I'm of exactly the wrong age cohort to fully appreciate this play, but I can see how an effective production might strike a chord with its intended millennial audience -- and I have to give playwright Joshua Harmon a point for [spoiler alert] sidestepping the easy, unearned romcom-happy ending on which another writer might have settled (even if, in a context of paper-thin characters and sitcom dialogue, his abruptly pensive ending feels a bit unearned in its own way).  In retrospect, Brantley's comparison of Harmon's script to those of Wendy Wasserstein seems very apt (apparently it features an epigraph from Isn't It Romantic?) -- and if I personally always found Wasserstein's work bafflingly, embarrassingly overrated, perhaps it's enough to assume that it, like Significant Other, scratched some irrational yet highly satisfying demographic itch of the sort that's usually only accessible through pop songs and, far more occasionally, schmaltzy/wry voice-of-a-generation movies.  I may not precisely understand their ability to connect with their self-selecting audience, but that connection is strong enough to render the question of whether they're actually any good, by conventional standards (if anything, Harmon may have a slightly better ear for dialogue than Wasserstein did, though I'd call that a low bar), more or less moot.


May 17, 2020, 11:24 pm #4 Last Edit: May 20, 2020, 03:30 pm by scenicdesign71
I've been watching the streaming Fun Home -- two complete viewings now, one with a friend/crush whose unfamiliarity with the show gives me some useful perspective.  With nothing to compare it to except his perusal of the graphic novel, which I recently gave him, he found the streaming version thrilling, whereas for me... well, a dozen live viewings of the original, off and on Broadway, have turned me into a rather tough customer for subsequent productions of this show (I did also like the touring version, but even that production shared the same creative team as both NYC versions).

The good news is that Victory Gardens has (well, had, in 2017 when this performance was filmed) a very talented cast.  The score sounds splendid -- my one and only quibble would be that the flashier sections of "Raincoat Of Love" are solidly above the lead singer's range, forcing him into a conspicuously weak falsetto just when he should sound most radiant.  But otherwise, this is a really beautifully-sung production.

The neither-good-nor-bad news is that this production's emotional temperature is markedly warmer than the original (which was already a few degrees above that of the graphic novel, probably an inevitable function of the translation from page to stage).  I don't know that that's necessarily a bad thing, but it is a distinct shift from the more emotionally-distant and inexpressive family described by Bechdel and beautifully embodied by the original cast, and for me it's taking some getting-used-to.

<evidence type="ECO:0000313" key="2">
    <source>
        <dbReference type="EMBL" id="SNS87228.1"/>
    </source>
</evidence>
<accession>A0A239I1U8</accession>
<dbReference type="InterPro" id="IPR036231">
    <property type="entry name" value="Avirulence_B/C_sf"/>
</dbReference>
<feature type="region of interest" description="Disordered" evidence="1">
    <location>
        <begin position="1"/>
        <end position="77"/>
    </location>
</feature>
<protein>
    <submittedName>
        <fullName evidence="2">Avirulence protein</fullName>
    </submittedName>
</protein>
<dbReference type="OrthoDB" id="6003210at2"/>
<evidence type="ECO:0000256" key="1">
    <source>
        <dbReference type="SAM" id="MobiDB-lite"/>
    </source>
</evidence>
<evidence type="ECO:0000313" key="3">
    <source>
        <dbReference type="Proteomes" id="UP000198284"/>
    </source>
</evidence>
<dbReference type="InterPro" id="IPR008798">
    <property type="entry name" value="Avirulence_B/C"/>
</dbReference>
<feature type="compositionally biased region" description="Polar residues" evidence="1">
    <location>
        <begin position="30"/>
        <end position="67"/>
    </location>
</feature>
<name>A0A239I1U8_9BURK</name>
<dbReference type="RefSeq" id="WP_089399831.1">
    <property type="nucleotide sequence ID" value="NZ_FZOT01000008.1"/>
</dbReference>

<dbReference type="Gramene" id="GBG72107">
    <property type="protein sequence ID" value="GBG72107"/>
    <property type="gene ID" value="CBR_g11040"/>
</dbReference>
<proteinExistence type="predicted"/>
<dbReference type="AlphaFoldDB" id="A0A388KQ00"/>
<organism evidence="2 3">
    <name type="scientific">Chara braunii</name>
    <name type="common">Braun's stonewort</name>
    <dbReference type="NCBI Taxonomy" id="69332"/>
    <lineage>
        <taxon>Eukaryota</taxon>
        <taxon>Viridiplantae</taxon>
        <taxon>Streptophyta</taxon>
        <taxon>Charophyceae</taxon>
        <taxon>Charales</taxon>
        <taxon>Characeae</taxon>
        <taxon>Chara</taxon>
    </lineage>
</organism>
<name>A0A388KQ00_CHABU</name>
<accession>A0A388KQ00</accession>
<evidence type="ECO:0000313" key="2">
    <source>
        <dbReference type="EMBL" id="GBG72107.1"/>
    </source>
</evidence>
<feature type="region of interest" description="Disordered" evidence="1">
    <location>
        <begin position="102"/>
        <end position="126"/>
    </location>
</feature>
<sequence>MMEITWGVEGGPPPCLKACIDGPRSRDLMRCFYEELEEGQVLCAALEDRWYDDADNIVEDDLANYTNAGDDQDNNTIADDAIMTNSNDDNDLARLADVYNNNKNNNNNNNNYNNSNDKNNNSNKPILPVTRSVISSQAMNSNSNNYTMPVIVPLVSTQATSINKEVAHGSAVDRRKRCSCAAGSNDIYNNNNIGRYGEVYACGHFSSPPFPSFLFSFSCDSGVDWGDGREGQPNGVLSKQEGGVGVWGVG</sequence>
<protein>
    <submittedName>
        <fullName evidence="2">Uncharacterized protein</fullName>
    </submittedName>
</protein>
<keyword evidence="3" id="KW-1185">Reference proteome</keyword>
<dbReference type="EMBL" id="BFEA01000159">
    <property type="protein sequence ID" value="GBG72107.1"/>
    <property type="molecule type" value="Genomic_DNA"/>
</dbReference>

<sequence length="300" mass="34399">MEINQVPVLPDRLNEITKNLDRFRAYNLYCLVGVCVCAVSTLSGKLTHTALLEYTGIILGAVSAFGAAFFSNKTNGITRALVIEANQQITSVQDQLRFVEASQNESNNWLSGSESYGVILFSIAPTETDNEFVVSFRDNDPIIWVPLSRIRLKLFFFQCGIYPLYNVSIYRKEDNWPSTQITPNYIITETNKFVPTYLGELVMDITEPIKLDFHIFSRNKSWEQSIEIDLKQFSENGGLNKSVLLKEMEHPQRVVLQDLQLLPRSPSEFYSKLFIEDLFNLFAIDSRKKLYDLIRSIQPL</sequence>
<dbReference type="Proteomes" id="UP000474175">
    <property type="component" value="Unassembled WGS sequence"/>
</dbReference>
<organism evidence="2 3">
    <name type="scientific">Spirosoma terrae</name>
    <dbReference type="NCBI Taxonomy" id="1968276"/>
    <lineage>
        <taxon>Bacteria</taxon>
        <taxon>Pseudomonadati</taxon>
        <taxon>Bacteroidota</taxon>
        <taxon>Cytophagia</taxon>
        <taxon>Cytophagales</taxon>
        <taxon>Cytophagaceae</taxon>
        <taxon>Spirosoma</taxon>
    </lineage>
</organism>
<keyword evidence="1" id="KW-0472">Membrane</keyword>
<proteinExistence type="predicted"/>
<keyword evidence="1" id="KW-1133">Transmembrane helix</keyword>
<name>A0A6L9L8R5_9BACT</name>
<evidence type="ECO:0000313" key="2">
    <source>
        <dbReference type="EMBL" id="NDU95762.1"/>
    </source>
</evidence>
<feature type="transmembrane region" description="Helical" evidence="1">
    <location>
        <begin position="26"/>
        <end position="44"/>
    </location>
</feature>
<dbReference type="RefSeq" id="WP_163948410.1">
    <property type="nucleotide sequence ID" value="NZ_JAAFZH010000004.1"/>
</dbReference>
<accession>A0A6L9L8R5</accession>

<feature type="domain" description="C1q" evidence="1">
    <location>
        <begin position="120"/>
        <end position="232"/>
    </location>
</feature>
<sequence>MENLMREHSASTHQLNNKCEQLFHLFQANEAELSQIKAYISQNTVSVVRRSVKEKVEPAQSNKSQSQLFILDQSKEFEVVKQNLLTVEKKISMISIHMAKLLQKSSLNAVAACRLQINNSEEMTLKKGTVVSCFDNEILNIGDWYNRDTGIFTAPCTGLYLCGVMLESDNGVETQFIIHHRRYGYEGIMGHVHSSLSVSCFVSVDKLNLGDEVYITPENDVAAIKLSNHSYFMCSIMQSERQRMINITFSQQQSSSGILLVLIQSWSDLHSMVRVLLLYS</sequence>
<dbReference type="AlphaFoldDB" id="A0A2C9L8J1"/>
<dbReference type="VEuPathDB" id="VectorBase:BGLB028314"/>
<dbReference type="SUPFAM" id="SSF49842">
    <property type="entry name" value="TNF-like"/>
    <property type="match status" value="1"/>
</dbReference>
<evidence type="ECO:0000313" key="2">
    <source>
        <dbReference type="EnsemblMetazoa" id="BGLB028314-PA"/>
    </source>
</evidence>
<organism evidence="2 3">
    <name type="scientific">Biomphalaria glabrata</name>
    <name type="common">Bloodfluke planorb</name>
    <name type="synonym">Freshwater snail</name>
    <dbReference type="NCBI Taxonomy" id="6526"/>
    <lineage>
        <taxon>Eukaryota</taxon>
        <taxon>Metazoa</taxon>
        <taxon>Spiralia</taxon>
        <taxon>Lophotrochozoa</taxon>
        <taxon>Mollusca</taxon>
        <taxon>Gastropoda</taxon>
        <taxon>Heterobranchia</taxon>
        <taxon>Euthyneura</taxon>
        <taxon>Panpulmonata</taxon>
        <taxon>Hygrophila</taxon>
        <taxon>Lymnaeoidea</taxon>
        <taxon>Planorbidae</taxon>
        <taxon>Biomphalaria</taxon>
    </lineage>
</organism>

The less-good news is that, even granting all of the above, I'm still feeling like some of the direction here is lazy at best, or wrong-headed at worst; and the physical production is very basic indeed.  It sort of feels as though they tried to present the story simply and straightforwardly, while failing to notice that, at its core, it is neither of those things -- and can't really be made so, without to some degree blunting its complicated, delicate and prismatic essence.

Granted, this is a competently but blandly shot archival video: the sound is quite good but the lighting, which may have looked fine in person, is barely adequate for filming purposes.  Overall, it's probably not fair to judge what may have been a wonderful live experience too severely on the basis of this recording.  But I can't entirely shake the sense that, despite a multitude of staging and design details borrowed from the original production (alas, without the same visual-storytelling brilliance -- a fitting complement to Bechdel's own -- that rightly won the original Tony awards for direction and lighting, and a richly-deserved nomination for set design), this comes off as a less sophisticated knockoff with a very good, but under-directed, cast.

This all probably sounds harsher than it's intended to; I really did enjoy this production -- nitpicking aside, it still brought me helplessly to tears by the end -- and I will certainly watch it through a few more times (I actually bought extra "tickets" on the VG website for expressly that purpose).  If anyone else here has seen it, I'd be curious to hear your thoughts.  I'm not usually one to get hung up on a single interpretation and be blinded to others thereafter, but in this case my admiration for the original may be clouding my judgement.